More to come

John Wheeler. Photo by the New York Times/Redux.

As a sophomore at Princeton I took a class called Honors Physics from a man named Johnny Wheeler. He wore a suit and tie to class, loved explosions, and created vivid art in real time with colored chalk. Implausibly old, he had worked on nuclear fission with Niels Bohr. He was 61.

The lectures were long on inspiration and short on information about how to do the homework. I was in awe of Wheeler. Some students thought he sucked.

One day I arrived late to find Wheeler conducting a poll. We were voting on the future of science: is there “more to come” or “less to come”? I don’t remember the count, but “more to come” won handily. Wheeler was pleased.

Later, at a student-faculty lunch, Wheeler seemed troubled. He had been asked to explain the essence of quantum mechanics in five words or less, and was stumped. Frank Calaprice, a nuclear physicist within earshot, interjected helpfully, “What we expect to measure?” I was silent.

The question was absurd. It was fascinating. I still think about it. I can’t answer it.

This year I taught a course on quantum statistical physics to Caltech sophomores. I wore khakis and always used the white chalk. Though I’m 59, few students seemed awed. Some thought I sucked. Maybe I did sometimes.

Johnny Wheeler never blogged. If he had, some readers would have been awed. Some would have thought he sucked.

But Johnny would not have reminisced about a class he took 40 years ago. He knew there was more to come.

Welcome to Quantum Frontiers! We hope that the posts to come will be long on inspiration, even if short on information about how to do your homework. Enjoy!

39 thoughts on “More to come

  1. Yes, the Steves of the world appear to be united in warmly welcoming you to the pleasures of blogging, John. We eagerly look forward to your future posts.

  2. Yes, the Steves of the world applaud the formation of your new blog.

    “But Johnny would not have reminisced about a class he took 40 years ago. He knew there was more to come.”

    Kind of melancholy, no? Come on – we live in exciting times!

  3. Sorry, I meant to convey self-deprecation, not melancholia. Or is it the same thing?

    Steves: please hold your applause. This is the IQIM’s blog, not my blog, and I am as curious as you to see how it will evolve.

  4. I have discovered a truly marvelous statement of this, using only five words, which this reply box is too small to contain.

  5. Here is a five-word haiku-form:

      Observability?
      feasiblity!
      hectic,
      symplectic,
      responsibility.

    Or perhaps (with minor rule-bending) … but the meter is OK …

      P. Shor?
      factor!
      Dirac
      bracket
      integer.

    Best wishes for a happy healthy long-lived weblog!

  6. We are very excited to have all of you be part of this blog! Please spread the word to friends and family (yes, we plan to post stories like John’s, which have personal elements to them). There are some pretty exciting posts in the pipeline, so click below to follow this blog, or go to http://quantumfrontiers.com/feed to subscribe to our feed.

  7. > Though I’m 59, few students seemed awed.

    You’ll be thrilled to know that the $25 parking ticket near your hotel in Boston 1 March was pardoned. In my appeal, I explained that I was taking an elderly acquaintance to his hotel room, and he seemed both confused about its location and generally disoriented. A freak snowstorm then caused him to become even more agitated, and unable to remain in the car, so we parked, and in the confusion missed the meter.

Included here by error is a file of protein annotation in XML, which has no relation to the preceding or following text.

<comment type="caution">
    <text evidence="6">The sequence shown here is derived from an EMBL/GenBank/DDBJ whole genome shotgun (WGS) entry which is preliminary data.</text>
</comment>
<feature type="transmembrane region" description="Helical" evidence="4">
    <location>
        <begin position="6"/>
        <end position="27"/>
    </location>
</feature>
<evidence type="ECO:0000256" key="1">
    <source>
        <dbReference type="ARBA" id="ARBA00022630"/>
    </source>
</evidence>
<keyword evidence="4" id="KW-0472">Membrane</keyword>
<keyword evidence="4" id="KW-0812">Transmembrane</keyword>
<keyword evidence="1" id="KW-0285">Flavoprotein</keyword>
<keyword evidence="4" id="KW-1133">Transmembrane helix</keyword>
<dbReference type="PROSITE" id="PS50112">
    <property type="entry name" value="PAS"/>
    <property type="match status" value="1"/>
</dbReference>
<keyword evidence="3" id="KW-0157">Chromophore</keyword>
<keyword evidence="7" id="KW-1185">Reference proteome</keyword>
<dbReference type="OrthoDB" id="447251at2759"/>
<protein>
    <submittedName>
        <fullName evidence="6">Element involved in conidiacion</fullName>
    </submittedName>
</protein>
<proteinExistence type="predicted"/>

So at least the Massport Parking people were awed.

    • Paul, I think it was the wine that night that was responsible for any disorientation. And, of course, Frank’s incisive questions about John’s simulation of QFTs paper during the cab ride back from Sofias.

  8. Because Graeme’s and Steve’s are so good, I’m going to change the rules and say that overly technical words are not allowed.
    Incompatible measurements, continuous reversible transformations (L. Hardy style)
    It would be awesome if you kept blogging, John!

  9. … or as a simultaneous mini-tribute to John Wheeler, and to Nielsen & Chuang’s Quantum Computation and Quantum Information, and to Choi, Kraus, Lindblad, Ito, Stratonovich, and Carmichael:

    “Bit pulls it to fit”

  10. Coming up with something non-technical is really hard. This is my best attempt so far:

    Quantum mechanics is nature’s casino.

    There are lots of suggestions flying around on Twitter as well after Sean Carroll posted it as a challenge. #5wordQM

  11. Pingback: Explain quantum mechanics in five words | Quantum Pie with Krister Shalm

  12. Pingback: » Johny Wheeler. Gordon's shares

  13. Some years ago, I was a student in your Quantum class. You wore a gorilla suit that day (I believe it was halloween) and predicted that the only thing we would remember from that class was your costume. I believe I learned some quantum mechanics in that class, but I remember the gorilla suit vividly.

  14. As a newcomer, I’m enjoying the blog. A writer once wrote about humankind’s salvation: “Tell them stories.” Thank you for helping to demonstrate that physics has engaging stories. But I’d appreciate, alongside the text, a Venn diagram. How does the IQIM differ from and overlap with the IQI (http://www.iqi.caltech.edu/)?

  15. I’m no physicist, but how about just “particles are waves in fields”? You can pretty much reach all the major stuff from that, right? The fact that they act like particles means waves are quantized, etc. If you don’t like that one, then maybe “waves come in probabilistic chunks”.

  16. Pingback: It’s been a tough week for hidden variable theories | Quantum Frontiers

  17. Pingback: Entanglement = Wormholes | Quantum Frontiers

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